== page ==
Lana Black, Mullane and Lindsay, talks about dividing fences and your rights

Disputes between Neighbours – Dividing Fences The rights and obligations of neighbours relating to dividing fences are governed by the Dividing Fences Act (‘the Act’).Mullane and Lindsay Lana Black


Liability for Fencing Work

Under the Act, an adjoining owner (ie a neighbour) may be liable to contribute to the costs of fencing if there is no sufficient dividing fence between the properties. The Act requires certain factors to be considered when determining what constitutes a sufficient dividing fence.

Contributions between Adjoining Owners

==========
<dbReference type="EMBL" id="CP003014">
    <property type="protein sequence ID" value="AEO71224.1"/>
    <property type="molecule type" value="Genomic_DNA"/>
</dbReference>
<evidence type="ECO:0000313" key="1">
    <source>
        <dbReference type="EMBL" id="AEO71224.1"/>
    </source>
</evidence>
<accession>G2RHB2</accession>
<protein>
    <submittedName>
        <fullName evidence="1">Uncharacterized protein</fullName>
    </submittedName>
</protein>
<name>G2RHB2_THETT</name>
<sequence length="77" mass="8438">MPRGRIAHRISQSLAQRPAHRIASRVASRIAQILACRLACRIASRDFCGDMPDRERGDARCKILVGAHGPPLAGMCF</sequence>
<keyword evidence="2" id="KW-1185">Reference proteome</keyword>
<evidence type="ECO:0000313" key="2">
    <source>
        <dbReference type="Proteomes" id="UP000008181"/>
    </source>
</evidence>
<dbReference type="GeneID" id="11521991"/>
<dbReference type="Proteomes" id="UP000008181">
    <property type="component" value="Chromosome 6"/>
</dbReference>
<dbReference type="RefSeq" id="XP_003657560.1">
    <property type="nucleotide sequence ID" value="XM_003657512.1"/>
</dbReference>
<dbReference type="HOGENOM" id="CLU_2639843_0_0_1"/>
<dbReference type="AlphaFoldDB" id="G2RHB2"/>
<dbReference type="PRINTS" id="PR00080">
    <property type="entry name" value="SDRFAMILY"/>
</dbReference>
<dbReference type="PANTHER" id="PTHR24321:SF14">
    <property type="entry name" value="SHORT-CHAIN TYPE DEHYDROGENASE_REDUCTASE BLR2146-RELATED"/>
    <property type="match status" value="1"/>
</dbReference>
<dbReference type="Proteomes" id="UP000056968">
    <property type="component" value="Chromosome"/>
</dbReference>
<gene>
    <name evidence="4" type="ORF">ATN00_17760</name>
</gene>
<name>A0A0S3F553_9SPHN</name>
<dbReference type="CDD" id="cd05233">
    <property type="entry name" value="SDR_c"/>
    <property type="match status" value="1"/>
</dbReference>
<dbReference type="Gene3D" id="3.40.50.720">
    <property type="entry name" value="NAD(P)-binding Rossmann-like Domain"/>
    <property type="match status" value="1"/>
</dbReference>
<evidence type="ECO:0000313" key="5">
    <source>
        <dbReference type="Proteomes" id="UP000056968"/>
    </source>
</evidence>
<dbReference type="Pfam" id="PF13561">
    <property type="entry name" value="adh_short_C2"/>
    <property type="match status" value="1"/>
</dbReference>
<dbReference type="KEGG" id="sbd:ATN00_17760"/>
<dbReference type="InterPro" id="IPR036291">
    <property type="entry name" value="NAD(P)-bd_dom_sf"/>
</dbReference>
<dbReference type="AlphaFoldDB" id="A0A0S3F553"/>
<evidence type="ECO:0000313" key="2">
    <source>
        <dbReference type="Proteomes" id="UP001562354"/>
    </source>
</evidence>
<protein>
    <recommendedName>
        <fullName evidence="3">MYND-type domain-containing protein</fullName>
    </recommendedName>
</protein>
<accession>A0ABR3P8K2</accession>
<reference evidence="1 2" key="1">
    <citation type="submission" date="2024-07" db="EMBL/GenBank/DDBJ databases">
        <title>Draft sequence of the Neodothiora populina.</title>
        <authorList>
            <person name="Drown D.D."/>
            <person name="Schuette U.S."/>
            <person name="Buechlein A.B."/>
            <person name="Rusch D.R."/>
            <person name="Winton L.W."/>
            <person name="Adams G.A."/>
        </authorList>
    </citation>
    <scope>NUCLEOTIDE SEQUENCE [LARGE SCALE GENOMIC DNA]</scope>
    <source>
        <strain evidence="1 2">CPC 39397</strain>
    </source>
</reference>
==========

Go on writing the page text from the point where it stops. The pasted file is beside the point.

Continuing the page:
Adjoining owners are liable to contribute equally to the cost of fencing work where the fence is to be what is considered a ‘sufficient’ dividing fence. An adjoining owner who wants to erect a dividing fence to a standard greater than the standard for a sufficient dividing fence will be liable for the cost of the work to the extent it exceeds the standard for a sufficient dividing fence.

Procedure for Determining Disputes

An adjoining land owner may require the other adjoining land owner to contribute to the cost of fencing work by serving a notice in writing to that effect on the other owner. This notice must set out certain information.

If, after serving notice, an agreement is not reached, the adjoining owners may attend a Community Justice Centre for mediation. Alternatively, after one month either owner may commence proceedings in the Local Court or the NSW Civil and Administrative Tribunal (NCAT).

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